Olympic wrestling champ Angle visits Pine-Richland
For budding athletes, there is no cooler thing than to learn from an iconic professional in your sport.
Seeing just how Calvin Johnson runs a route or how LeBron James creates space to shoot is something any budding athlete would relish. At Pine-Richland last week, the wrestling team got a rare opportunity to learn from Olympic gold medalist and three-time NCAA champion Kurt Angle.
Angle came to visit the team because of a feature that ran in People magazine on life-skills teacher and assistant wrestling coach Ben Rings.
Rings is known as an inspiration because of his work with special-needs students and his helping to provide them with unique opportunities to build relationships.
He runs Pine-Richland's Best Buddies wrestling program, which gives special-needs students a chance to get on the mat.
Angle's visited a group of Best Buddies wrestlers and the varsity team, in part, to help the bonding process. He also delivered a message about how he was able to succeed even though he was not the biggest, strongest or fastest.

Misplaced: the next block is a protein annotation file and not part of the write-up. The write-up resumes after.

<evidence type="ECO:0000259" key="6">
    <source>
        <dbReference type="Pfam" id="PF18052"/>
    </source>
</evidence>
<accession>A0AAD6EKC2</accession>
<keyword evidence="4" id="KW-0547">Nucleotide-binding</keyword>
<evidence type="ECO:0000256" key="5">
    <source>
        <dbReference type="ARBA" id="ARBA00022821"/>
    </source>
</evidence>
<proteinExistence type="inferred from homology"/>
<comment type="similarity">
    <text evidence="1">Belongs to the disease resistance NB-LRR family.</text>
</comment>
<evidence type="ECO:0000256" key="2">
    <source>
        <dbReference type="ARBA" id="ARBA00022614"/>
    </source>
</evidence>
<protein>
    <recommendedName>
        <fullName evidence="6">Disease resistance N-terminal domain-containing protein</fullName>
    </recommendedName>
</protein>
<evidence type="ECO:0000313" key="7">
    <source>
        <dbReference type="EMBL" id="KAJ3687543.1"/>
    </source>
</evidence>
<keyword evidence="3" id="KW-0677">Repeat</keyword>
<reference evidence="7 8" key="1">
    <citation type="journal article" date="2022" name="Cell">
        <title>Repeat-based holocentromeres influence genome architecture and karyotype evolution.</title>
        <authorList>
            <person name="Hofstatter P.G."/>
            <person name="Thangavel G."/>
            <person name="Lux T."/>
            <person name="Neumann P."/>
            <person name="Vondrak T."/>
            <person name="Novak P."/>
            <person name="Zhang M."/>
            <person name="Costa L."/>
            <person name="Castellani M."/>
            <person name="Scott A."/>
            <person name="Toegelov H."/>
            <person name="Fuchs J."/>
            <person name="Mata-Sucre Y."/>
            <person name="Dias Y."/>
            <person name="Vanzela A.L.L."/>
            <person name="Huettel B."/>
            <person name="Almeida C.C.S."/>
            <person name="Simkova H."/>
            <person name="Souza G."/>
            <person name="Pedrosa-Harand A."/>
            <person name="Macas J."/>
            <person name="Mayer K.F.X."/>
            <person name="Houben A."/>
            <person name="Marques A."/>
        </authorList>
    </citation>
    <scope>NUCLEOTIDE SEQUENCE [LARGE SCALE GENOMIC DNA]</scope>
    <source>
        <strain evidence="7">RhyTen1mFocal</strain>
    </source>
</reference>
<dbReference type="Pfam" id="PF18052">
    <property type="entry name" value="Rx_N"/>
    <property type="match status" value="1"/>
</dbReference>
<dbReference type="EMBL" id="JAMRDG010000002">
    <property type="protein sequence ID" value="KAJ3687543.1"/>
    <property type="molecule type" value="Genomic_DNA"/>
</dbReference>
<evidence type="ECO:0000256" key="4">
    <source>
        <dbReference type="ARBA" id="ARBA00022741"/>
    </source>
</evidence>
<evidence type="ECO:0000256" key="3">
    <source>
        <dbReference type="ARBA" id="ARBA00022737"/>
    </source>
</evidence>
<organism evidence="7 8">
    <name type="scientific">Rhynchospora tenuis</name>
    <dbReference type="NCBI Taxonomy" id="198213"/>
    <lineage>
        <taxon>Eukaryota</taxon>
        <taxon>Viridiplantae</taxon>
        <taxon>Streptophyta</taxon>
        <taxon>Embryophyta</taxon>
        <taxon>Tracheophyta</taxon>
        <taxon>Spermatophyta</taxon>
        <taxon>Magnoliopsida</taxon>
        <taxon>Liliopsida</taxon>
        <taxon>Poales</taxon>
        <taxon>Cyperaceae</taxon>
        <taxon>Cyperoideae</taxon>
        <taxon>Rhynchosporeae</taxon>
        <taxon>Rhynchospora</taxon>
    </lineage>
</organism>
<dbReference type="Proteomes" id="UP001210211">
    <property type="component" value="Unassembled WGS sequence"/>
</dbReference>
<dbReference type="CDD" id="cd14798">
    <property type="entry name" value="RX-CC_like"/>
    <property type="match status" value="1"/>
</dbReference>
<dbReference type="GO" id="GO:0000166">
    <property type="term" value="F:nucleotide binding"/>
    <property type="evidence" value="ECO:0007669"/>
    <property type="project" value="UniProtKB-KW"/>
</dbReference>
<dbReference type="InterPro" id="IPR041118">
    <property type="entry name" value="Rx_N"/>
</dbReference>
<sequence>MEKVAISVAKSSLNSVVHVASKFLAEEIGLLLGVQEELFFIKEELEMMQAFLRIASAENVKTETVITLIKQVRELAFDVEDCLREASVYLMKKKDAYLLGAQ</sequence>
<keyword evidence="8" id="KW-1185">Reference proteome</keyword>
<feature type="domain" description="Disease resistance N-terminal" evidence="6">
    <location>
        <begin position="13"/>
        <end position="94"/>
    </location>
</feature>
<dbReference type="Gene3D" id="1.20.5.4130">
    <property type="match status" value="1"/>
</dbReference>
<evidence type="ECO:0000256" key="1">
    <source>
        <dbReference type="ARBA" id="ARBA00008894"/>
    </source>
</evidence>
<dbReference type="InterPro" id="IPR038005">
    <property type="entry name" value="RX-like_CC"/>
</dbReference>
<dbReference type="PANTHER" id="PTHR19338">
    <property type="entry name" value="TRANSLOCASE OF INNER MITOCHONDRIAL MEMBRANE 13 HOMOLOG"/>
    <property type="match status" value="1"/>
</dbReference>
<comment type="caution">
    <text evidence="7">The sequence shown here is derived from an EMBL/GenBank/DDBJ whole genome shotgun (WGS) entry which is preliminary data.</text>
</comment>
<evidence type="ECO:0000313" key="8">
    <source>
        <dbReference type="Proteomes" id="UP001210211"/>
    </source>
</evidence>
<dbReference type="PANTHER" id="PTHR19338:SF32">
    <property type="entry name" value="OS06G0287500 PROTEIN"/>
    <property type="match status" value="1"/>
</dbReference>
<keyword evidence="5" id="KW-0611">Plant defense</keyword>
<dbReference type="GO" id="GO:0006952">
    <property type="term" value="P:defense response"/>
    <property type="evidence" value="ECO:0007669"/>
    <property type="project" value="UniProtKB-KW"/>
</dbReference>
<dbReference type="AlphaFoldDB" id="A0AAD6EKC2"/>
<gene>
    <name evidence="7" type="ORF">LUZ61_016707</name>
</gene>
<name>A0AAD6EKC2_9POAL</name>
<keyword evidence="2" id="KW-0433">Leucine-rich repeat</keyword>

One wrestlers who learned from the experience was the up-and-coming Brendan Burnham.
“Kurt spoke about how he bettered himself through wrestling and how he had to work to be the best,” Burnham said. “What I took away was that he won more with heart and passion, because you can't always win with being strong or fast.
“It was cool how he told us about how wrestling taught him things that stuck with him his whole life.”
Angle took some time after he spoke to show the wrestlers his signature duck-under move that served him so well in several big matches.
“It was awesome for the kids to see someone who had the success Kurt had and to have him reinforce the same things we are teaching them,” Rings said. “It was nice to see someone who had the success Kurt had share that experience. He showed the kids some things we will work on ASAP.”
Angle, one of the stars of Total Nonstop Action Wrestling, learned of Rings and the Best Buddies wrestling program and through TNA promoter Dixie Carter. Carter set up the meeting and also extended an invitation to have the Pine-Richland wrestlers attend a live TNA event at Indiana University (Pa.).
Angle was glad to take the time and share his experience.
“Wrestling teaches you about life,” Angle said. “I've learned more about my losses than my wins.”
He also spoke highly of Rings.
“Ben is not just a teacher or coach; he's a humanitarian,” Angle said. “You only meet these kinds of people once or twice in your life. Coach Rings is not in it for the fame. People magazine chose to recognize him. He's a special person.”
Jerry Clark is a sports editor for Trib Total Media. He can be reached at 724-779-6979 or email@example.com.